Rupee can breach 68 mark against dollar; here's how it will affect India Inc
To begin with, according to industry insiders, rising crude is putting pressure on rupee already stressed by widening fiscal deficit.
Earlier this week, the rupee weakened to a fresh 13-month low by falling 27 paise to 66.65 against the dollar. Today morning, it slipped further to 66.80 in the opening trade at the Interbank Foreign Exchange market. But experts say that the worst is yet to come, predicting it to breach the 68 mark against the dollar. After all, it has already depreciated 5 per cent this year.
"Rs 68/USD [dollar] is a fair possibility. The weakness that set in following fears of a trade war has now been accentuated by USD's strength ahead of FOMC rate decision," Anand James, chief market strategist at Geojit Financial Services, told Moneycontrol.
Kotak Mahindra Bank Ltd reportedly went a step further to say that the rupee could fall past its 2016 record low of 68.89 per dollar if global and local risks play out.
Why is the rupee depreciating?
To begin with, according to industry insiders, rising crude is putting pressure on rupee already stressed by widening fiscal deficit. "Crude is trading up approximately 33 per cent on a year-on-year basis and approximately 13 per cent on a year-to-date basis. India being a major importer of crude, the country's oil import bill is likely to increase 20 per cent to $105 billion this financial year from $88 billion in FY18, as per estimates by the petroleum and natural gas ministry," Hemang Jani, Head - Advisory, Sharekhan by BNP Paribas, told the portal. This can disrupt the fiscal position. India's current-account deficit, which already widened to $13.5 billion in Q3 FY18, up 87 per cent over the previous quarter, is forecast to hit its highest level in six years in this fiscal.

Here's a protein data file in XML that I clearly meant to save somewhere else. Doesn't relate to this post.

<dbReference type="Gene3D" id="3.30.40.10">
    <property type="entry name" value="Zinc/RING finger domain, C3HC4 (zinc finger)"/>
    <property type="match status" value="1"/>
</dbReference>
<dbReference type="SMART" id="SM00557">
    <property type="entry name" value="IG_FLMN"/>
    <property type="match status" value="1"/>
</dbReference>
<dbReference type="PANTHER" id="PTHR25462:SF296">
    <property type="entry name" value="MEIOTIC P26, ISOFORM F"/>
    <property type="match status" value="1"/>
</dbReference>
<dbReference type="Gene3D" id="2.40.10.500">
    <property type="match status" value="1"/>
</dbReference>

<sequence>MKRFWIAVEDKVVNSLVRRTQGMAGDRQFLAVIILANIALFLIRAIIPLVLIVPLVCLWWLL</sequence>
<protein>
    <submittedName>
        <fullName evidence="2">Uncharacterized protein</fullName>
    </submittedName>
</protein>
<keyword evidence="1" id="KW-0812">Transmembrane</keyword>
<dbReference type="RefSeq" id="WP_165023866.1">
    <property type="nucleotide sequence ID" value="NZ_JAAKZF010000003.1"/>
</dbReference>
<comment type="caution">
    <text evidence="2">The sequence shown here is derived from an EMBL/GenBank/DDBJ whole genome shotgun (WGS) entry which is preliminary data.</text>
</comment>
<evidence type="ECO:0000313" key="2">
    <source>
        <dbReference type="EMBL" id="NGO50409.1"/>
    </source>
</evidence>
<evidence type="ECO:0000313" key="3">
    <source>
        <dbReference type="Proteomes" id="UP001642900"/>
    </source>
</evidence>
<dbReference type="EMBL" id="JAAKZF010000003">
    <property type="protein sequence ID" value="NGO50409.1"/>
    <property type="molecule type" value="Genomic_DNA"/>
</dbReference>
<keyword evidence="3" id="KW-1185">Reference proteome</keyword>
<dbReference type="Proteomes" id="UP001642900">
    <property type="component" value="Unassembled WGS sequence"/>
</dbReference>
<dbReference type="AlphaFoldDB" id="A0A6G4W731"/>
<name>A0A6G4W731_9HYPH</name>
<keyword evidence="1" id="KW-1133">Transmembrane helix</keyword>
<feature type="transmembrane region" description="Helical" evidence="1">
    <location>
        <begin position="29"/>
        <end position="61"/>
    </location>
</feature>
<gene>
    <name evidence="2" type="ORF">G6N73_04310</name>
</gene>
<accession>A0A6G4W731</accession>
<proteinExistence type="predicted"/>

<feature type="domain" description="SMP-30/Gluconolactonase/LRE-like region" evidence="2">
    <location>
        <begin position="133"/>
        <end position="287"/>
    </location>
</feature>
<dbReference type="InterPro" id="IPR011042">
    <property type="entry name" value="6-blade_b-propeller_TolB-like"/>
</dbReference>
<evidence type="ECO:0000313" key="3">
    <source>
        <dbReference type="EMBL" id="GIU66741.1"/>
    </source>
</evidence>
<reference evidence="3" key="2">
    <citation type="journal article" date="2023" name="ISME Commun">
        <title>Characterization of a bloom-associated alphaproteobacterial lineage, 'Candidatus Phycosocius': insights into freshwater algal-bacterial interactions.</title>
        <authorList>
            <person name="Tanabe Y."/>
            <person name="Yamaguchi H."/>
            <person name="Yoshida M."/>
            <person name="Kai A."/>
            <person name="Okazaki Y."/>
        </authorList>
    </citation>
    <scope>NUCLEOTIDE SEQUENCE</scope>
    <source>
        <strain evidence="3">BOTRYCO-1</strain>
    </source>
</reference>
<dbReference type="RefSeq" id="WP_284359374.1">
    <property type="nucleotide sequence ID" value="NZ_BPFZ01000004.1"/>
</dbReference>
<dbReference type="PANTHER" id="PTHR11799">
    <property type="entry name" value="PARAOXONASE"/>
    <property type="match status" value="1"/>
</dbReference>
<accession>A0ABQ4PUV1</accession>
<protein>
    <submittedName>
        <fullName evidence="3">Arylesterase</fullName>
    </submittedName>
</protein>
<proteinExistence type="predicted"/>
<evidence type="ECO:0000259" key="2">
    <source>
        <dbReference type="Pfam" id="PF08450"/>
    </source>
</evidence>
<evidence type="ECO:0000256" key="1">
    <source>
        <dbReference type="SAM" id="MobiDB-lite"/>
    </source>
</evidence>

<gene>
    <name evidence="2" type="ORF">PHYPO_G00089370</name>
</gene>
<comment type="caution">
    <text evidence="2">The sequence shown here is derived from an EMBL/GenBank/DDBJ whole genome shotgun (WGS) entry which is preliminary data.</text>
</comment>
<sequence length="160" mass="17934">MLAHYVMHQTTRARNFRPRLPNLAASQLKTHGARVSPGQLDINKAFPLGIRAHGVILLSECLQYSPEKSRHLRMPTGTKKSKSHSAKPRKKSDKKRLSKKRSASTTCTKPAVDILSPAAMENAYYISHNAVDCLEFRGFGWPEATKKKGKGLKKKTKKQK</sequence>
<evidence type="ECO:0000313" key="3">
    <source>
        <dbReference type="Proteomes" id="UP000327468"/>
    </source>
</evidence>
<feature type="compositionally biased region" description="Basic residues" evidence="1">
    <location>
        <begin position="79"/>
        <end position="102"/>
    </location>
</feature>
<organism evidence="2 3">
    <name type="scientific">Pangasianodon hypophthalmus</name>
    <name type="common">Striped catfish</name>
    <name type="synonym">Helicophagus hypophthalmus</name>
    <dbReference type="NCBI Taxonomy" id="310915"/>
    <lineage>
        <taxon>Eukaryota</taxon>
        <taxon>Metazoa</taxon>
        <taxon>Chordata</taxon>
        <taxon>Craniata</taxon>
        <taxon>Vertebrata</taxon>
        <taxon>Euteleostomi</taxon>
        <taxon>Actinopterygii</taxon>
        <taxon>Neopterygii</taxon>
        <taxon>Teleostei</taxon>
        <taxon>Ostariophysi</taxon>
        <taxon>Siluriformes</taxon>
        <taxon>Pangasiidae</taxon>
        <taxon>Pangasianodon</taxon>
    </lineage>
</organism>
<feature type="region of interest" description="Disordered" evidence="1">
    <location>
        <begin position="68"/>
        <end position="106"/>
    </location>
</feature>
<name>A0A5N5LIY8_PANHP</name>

According to Kotak Securities, the value of a free currency like rupee depends on its demand in the currency market, which is why it depends to a great extent on the current account deficit. A high deficit means the country has to sell rupees and buy dollars to pay its bills. This reduces the value of the rupee. A rise in oil prices is, hence, bad for the rupee.
Continued selling of local equity and debt by jittery foreign institutional investors, and a weak stock market further weighed on the rupee. The dollar, on the other hand, held near a 3-1/2-month high against a basket of currencies on Friday as higher U.S. yields have prompted unwinding of big short positions in the currency. According to Reuters, the dollar's index against six major currencies hit a high of 91.639, the strongest since mid-January, as investors warmed to the greenback. All thanks to attractive Treasury yields - the benchmark 10-year U.S. Treasuries have crossed the psychologically important 3 per cent mark.
What does this mean for India Inc?
According to the portal, the depreciating rupee will be a boon for export-focussed companies. So information technology and pharmaceutical companies with a large exposure to the US stand to benefit the most. Think companies like Infosys, TCS, HCL Technologies, Sun Pharma, Lupin, Natco Pharma and Aurobindo Pharma.
On the flip side, a weaker rupee could spell trouble for companies that have a higher amount of dollar-denominated debt on their books. The same holds true for capital-intensive sectors, firms with foreign currency borrowings and those who import raw materials heavily.
So oil marketing companies like Hindustan Petroleum Corporation and Indian Oil Corporation, power and telecom companies, automobile firms and capital goods companies are expected to bear the brunt of a weak rupee. The steel and mining sector as well as fertilisers, consumer durables and textiles may be impacted too.
Experts also point out that rupee depreciation will weigh on margins for most sectors of India Inc, which is already reeling under the pressure of slowdown in demand globally.